People for BikesPeople for Bikes

April 7, 2021

What Will You Outride?

By: Nick Aguilera, youth and community partnerships manager

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Outride’s #WhatWillYouOutride campaign sparked a national conversation around the benefits of bicycling.

When Outride asked, “What will you Outride?” on Instagram, the response was inspiring. The nonprofit, which supports youth bicycling through their education programs, research and community grants, received an outpouring of responses from folks across the country about the role biking played in helping them address anxiety, stress, pressure, the challenges of the pandemic and so much more. Peruse the #WhatWillYouOutride hashtag or Outride’s profile and you’ll see the myriad ways people are overcoming personal challenges — both big and small — just by getting out on two wheels. 

“These stories are powerful examples of the healing and transformative power of the bike,” said Outride’s Executive Director Skye DeLano. “As we work to build diverse, inclusive and accessible bicycling communities, we want people to share their own stories.”

Many of the benefits people credit to bicycling are backed up by research. For example, Outride researchers measured improved self-esteem and academic performance in students who participated in their Riding For Focus school-based bike education program. PeopleForBikes’ research found that during the pandemic, new bicyclists were motivated to ride because of the health benefits, as well it being a fun, socially distanced way to spend time with others.

Outride posed the “What will you Outride?” question to PeopleForBikes’ staff, eliciting a variety of responses during a recent staff ride around Boulder, Colorado. Check them out below, and ask yourself that same question the next time you go for a ride!

All photos are courtesy of Isaac Novak, PeopleForBikes content and design coordinator. 

“I outride fear — the very specific fear of being hit by a car, which happened to me this past October, as well as the more general sense of fear and anxiety brought on by the pandemic. Continuing to bike allows me to let go of both.”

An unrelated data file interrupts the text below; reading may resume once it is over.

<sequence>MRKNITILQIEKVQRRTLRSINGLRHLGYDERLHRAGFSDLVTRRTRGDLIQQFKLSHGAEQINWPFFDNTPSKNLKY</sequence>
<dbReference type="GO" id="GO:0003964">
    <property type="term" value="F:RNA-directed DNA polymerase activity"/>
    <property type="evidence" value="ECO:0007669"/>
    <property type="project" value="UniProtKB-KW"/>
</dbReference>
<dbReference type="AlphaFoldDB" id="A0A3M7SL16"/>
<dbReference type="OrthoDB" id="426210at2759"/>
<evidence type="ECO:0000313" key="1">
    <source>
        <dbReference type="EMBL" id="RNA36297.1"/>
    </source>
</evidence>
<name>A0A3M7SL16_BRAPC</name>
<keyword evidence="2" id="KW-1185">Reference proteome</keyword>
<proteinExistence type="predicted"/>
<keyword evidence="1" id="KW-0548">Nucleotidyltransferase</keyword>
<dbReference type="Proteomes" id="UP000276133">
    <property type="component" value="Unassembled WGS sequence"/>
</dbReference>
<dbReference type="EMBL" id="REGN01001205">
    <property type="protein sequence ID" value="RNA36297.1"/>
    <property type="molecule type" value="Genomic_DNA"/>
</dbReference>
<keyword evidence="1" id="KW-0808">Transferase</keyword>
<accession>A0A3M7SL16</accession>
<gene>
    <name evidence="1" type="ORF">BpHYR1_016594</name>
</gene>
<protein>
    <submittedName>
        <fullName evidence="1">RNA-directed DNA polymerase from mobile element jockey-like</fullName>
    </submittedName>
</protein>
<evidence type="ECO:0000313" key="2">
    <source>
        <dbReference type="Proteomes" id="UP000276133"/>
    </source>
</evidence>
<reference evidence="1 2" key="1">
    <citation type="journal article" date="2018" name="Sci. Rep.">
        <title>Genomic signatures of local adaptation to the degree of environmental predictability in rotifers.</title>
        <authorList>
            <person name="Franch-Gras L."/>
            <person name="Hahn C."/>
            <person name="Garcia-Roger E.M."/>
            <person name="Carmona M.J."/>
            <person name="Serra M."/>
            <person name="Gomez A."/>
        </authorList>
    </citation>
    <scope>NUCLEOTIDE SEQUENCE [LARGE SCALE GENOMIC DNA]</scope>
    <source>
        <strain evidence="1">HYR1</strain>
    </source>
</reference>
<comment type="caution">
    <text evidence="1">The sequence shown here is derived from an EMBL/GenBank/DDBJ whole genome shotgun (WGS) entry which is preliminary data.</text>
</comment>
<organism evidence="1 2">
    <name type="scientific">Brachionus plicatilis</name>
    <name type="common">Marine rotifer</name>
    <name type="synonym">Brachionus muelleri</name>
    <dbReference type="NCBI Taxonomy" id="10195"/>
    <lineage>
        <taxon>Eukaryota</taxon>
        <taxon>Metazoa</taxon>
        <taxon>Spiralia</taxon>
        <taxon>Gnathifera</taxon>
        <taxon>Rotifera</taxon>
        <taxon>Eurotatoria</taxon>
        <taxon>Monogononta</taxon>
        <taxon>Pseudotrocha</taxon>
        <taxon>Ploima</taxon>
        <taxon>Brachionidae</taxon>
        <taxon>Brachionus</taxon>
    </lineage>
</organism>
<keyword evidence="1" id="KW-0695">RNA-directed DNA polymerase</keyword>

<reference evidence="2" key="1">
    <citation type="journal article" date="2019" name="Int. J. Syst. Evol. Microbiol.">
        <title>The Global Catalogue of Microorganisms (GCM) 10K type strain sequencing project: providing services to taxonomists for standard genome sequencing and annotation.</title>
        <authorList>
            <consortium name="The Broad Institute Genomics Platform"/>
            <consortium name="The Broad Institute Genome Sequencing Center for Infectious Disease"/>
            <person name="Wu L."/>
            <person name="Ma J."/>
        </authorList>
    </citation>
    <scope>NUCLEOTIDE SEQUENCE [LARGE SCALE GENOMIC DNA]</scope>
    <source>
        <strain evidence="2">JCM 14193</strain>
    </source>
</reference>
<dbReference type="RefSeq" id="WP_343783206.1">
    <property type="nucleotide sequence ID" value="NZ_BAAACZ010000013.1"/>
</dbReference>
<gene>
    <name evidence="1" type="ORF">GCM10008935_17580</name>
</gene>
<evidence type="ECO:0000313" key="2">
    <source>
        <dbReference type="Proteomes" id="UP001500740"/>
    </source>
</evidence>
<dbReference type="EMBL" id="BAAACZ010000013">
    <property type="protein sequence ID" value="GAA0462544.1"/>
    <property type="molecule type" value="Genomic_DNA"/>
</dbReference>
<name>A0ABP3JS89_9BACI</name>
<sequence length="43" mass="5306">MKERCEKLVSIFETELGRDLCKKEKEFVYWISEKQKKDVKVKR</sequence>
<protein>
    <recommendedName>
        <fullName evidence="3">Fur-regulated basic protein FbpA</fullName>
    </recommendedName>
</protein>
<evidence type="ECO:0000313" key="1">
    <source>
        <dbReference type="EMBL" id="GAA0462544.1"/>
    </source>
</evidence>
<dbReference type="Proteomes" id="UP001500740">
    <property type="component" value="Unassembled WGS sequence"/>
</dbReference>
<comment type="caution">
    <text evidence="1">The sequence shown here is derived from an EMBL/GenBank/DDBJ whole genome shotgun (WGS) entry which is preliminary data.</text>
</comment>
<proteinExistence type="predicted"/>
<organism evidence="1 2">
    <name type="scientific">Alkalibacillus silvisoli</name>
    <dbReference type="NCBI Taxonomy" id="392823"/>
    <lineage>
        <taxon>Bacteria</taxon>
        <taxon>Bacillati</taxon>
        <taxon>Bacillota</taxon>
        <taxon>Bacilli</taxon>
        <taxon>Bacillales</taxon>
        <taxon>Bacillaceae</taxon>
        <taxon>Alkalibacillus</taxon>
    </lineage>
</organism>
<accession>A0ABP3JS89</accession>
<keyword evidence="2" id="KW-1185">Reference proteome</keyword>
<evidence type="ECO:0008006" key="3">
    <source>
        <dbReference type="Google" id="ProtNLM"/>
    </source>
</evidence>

- Kiran Herbert, local programs writer 

“It's easy to hole up at home when it's cold and gray, but that takes a mental toll. Even a 20-minute ride helps me clear my head and remember that spring is around the corner.”

- Zoe Kircos, director of grants and partnerships

“Every now and then I am overcome by a creative block, but I always remember that a great bike ride outside helps to reignite my imagination and bounce over those mental blocks.”

- Isaac Novak, content and design coordinator

“In a world where you're staring at the Zoom screen all day, it's wonderful to give the eyes a rest to take in life in 3D.”

- JJ Trout, chief of staff

“Spending so much time at home in the past year has made it hard to distinguish one day from the next. Riding my bike breaks the monotony, enabling me to explore new places and experience a change of scenery.”

- Rebecca Davies, bicycle networks data manager

“After a day of being cooped up inside and looking at screens, there’s nothing better than getting outside and connecting with our natural world. Going for a bike ride helps me feel grounded, energized and happy!”

- Ben Malmborg-Wild, executive + administrative assistant

“My home office desk is about ten feet from our kitchen and it might be catching up with me… Here’s to a spring where we can get out and ride bikes and build community as we all work to move forward from the devastation from the last year.” 

- Jenn Dice, CEO

Related Topics:

First Time BikersCity RidingBicycling Benefits
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